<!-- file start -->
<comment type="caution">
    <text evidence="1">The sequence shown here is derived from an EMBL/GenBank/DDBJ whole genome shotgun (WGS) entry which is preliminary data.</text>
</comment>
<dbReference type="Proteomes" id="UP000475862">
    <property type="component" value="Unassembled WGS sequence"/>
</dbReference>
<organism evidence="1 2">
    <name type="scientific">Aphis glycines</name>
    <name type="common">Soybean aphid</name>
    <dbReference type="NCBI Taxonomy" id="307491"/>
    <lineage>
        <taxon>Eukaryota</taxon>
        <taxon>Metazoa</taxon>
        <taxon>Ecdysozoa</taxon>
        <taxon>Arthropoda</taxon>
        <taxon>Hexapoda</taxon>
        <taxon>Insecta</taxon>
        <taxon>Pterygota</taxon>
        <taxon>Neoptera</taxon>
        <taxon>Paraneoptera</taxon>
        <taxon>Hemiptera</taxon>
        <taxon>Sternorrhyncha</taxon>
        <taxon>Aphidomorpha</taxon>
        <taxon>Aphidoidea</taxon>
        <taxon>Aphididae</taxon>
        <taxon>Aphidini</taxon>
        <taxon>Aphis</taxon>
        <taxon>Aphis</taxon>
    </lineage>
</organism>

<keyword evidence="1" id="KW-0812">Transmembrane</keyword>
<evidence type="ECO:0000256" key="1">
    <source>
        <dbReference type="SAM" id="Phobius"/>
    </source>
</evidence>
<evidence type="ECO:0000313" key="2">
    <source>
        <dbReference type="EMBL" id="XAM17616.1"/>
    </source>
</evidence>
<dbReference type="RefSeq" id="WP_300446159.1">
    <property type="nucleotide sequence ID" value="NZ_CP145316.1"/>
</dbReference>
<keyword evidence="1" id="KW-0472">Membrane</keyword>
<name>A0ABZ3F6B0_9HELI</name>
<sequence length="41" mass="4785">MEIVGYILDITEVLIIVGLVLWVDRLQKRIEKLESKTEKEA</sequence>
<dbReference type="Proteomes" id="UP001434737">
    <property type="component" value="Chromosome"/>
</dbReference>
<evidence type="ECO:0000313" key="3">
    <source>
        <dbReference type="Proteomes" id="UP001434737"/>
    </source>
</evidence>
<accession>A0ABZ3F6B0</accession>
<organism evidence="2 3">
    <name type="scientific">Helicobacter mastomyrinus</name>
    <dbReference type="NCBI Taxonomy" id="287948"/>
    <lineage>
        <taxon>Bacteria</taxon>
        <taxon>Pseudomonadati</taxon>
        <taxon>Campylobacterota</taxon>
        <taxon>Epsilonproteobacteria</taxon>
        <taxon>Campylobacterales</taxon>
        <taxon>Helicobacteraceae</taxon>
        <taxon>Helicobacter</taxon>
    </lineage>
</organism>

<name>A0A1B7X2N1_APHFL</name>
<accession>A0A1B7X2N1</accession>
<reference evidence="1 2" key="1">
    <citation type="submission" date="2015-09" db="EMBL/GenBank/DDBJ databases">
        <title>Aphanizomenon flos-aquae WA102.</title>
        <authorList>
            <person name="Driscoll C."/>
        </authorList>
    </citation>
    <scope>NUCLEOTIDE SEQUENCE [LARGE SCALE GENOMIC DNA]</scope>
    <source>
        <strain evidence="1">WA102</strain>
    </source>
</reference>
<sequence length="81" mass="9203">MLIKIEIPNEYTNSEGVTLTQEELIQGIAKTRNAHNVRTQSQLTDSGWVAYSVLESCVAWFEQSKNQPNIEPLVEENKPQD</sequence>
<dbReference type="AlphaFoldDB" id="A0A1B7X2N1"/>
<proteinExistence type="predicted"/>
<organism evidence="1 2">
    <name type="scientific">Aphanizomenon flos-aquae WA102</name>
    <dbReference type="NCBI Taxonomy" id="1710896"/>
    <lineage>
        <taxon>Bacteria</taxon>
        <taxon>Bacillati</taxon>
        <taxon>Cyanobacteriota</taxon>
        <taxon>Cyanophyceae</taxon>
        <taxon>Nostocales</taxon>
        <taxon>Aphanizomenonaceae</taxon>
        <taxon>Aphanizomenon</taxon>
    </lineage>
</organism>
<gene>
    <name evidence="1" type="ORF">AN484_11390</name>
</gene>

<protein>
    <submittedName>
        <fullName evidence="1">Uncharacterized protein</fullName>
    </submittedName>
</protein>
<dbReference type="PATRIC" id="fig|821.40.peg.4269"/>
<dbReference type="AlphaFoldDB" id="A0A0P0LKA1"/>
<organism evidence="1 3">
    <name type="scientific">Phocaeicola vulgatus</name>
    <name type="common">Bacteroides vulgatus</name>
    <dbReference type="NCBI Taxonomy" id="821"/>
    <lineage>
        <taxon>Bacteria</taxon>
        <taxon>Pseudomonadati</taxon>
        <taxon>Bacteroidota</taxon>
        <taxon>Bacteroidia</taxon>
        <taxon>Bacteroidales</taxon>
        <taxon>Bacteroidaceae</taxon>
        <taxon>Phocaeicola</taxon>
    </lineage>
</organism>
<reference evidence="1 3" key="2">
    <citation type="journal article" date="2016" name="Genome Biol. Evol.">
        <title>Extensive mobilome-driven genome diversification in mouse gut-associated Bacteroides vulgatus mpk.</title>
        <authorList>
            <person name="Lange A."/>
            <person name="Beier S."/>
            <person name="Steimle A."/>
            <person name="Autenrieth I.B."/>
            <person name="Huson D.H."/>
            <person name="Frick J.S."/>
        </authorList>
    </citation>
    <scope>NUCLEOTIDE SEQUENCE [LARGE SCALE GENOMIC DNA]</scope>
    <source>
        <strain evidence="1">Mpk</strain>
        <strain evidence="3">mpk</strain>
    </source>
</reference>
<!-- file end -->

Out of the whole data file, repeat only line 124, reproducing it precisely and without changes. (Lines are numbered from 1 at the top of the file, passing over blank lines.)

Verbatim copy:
<reference evidence="1 3" key="2">